There is no part of our society and business activities that will not be touched, affected and changed by cognitive computing. IBM is at the vanguard of this change and is the world’s leading provider of the most advanced cognitive systems. Humans are on the cusp of augmenting their lives in extraordinary ways with AI. Watson has evolved from an IBM Research project to become the world’s first and most-advanced AI platform.
My recent work in the financial services sector has meant I have worked with colleagues to apply Watson to deal with the vast amounts of data that is created and needs to be analysed to predict how markets might behave, or to give ‘robo’ advice to a banking client. I can’t think of any team around the globe that is not looking at how Watson and cognitive computing will help our clients deliver better and more relevant services.
I also understand that you're pushing the concept of ‘design ops’ alongside ‘dev ops’ (which is what you'd more traditionally associate with IBM). Can you better describe what you mean with ‘design ops’, and what it entails for your client work?
As a service designer specialising in digital-first transformation, I have developed several frustrations with traditional customer-centric design methods that use a phased approached or process that attempt to work at speed using agile methodologies.
Service and experience design methods offer strategic and tactical approaches based on contextual and participatory work with customers who are part of an established constituency and drawn from new constituencies. But it is slow. Co-design with users should be undertaken in a continually-iterative, fast-paced process of discovery, definition, design, development, testing and adaption but importantly it must be informed with data-derived insight.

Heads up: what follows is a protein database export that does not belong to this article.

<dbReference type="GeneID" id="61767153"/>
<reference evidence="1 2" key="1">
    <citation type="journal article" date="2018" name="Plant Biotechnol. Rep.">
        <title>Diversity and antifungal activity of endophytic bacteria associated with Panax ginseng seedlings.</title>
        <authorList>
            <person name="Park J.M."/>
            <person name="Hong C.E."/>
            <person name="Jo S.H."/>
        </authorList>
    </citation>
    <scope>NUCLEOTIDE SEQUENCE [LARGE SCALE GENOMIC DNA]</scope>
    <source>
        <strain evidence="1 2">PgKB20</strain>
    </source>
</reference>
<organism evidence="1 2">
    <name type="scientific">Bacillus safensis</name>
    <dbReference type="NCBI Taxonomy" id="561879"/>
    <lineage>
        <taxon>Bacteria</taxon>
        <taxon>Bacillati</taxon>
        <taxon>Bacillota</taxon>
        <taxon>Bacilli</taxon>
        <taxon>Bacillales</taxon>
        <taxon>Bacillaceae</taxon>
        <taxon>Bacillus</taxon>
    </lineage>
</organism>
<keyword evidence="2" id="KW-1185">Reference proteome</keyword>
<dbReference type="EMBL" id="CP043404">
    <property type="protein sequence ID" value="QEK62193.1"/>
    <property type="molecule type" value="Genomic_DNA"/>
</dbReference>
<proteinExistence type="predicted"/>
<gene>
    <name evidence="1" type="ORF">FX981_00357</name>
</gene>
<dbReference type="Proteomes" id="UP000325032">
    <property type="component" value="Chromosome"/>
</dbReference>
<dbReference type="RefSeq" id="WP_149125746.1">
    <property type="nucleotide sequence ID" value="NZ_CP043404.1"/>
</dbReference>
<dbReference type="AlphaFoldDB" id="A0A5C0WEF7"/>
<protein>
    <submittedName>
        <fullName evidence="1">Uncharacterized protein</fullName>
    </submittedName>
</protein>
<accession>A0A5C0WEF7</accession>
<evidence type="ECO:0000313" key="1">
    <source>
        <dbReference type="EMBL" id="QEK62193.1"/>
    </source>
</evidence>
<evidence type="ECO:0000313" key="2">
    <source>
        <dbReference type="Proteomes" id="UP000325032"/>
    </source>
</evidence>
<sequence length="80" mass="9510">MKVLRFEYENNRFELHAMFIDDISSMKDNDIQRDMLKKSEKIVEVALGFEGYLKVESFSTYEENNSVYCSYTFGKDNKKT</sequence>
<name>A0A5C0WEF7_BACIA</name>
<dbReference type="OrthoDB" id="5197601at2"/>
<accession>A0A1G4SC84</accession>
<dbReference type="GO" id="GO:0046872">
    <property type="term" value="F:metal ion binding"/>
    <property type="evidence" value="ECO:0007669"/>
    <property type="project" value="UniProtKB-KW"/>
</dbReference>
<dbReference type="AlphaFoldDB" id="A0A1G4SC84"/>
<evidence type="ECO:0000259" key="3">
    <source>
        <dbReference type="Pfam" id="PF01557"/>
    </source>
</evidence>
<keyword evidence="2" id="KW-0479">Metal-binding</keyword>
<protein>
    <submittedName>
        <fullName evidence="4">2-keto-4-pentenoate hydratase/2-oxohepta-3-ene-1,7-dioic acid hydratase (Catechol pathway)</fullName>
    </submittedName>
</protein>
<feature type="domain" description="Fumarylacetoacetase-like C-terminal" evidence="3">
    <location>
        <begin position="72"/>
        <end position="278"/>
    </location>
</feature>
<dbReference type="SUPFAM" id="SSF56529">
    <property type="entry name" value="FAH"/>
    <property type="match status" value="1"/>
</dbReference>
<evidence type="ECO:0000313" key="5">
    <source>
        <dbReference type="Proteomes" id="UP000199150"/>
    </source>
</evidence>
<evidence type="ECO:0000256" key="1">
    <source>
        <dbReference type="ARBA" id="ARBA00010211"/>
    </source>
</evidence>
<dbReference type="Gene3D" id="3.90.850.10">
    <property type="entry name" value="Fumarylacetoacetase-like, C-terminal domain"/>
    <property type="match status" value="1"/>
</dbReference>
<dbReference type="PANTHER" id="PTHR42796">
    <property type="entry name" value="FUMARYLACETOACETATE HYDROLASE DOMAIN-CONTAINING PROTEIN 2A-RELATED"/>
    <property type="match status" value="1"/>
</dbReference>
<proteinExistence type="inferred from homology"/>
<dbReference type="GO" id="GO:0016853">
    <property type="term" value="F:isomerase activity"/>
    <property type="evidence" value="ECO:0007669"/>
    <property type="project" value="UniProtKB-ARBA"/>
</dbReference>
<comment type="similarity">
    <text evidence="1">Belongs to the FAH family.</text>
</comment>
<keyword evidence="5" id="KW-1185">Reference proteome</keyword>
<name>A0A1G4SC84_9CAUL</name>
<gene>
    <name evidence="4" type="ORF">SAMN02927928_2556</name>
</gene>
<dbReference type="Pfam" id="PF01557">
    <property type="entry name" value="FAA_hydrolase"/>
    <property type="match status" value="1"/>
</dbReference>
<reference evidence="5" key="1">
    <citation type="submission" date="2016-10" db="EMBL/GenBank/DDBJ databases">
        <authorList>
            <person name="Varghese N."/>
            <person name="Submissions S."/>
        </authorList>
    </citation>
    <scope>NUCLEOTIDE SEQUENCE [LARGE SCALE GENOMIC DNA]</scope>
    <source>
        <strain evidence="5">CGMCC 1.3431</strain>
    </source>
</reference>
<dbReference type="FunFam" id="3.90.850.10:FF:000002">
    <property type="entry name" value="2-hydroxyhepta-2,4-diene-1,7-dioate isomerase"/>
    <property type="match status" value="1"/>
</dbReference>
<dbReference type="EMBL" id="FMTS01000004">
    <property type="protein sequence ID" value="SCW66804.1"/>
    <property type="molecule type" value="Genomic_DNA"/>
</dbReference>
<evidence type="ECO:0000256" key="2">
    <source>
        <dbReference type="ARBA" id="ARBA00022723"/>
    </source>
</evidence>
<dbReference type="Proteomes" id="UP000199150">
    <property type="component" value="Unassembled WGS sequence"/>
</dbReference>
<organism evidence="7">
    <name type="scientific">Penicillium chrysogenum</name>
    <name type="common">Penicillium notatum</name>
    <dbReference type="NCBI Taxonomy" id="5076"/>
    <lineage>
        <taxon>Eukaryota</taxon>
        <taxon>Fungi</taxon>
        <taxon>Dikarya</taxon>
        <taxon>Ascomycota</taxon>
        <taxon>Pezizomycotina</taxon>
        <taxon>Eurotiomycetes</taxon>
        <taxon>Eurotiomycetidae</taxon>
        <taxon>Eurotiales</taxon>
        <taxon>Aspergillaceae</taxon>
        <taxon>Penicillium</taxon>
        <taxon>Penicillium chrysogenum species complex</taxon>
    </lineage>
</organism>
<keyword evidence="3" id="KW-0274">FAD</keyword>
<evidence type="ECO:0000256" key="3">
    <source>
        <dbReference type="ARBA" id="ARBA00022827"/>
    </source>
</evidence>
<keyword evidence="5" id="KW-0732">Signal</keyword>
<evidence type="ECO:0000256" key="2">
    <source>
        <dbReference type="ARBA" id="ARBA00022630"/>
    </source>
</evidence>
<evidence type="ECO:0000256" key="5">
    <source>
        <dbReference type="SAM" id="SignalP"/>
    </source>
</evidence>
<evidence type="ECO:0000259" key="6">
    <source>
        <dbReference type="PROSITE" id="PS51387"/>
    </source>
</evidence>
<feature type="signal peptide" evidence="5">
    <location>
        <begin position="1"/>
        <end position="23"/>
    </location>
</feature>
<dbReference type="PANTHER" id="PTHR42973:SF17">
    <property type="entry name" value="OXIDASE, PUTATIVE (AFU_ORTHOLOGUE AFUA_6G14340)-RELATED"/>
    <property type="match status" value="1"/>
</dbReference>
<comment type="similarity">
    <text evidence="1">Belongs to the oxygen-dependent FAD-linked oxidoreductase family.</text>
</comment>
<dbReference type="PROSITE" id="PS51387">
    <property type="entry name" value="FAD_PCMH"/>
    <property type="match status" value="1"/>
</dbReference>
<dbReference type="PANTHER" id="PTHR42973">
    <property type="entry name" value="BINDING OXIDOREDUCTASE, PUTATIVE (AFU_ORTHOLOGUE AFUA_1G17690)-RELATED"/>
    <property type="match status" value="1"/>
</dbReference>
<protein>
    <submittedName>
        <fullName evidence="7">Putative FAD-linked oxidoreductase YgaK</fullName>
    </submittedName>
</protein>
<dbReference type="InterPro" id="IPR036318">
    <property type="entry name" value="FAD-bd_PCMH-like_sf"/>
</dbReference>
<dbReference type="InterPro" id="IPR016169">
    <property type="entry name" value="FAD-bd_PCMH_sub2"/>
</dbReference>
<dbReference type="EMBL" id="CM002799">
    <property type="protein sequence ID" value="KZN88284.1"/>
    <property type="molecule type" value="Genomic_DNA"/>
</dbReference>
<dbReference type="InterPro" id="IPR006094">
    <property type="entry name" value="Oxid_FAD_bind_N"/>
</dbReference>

A traditional double-diamond phased design model is not always fast enough or efficient in an agile world, especially given the momentum of development and delivery that add complexity.
For companies to compete with agile innovation, they will increasingly have to adopt a lean and agile design model that works with constituencies using operationalised design that dovetails with agile and DevOps.
Design Operations (DesOps) takes the best and most effective features of a phased insight approach, based on a double diamond model, and dovetails to an agile model, based on work-streams and sprints. It enables us to map design work with the work cadence and goals of developer operations (DevOps). Doing always trumps thinking. So DesOps enables us to work quickly using an operational and systemised approach. Teams systemise their approach and define ‘components’: stories, insights or processes that can be re-used by mandated teams.
DevOps was a response to two connected and conflated influences, the emergence of digital services and the entanglement of those services that created complexity. At the heart of DevOps is systems thinking, adaptation, agility and resilience. In DevOps and DesOps, design, development and implementation shift from being separate and sequential phases to being an iterative continuum of conjoined services. So design and operations have become woven together as conjoined twins in a continuous, iterative loop. We still need centralised design practices, and importantly we need standardised disciplines such as UI design. But this approach enables designers to work with agility with dev teams.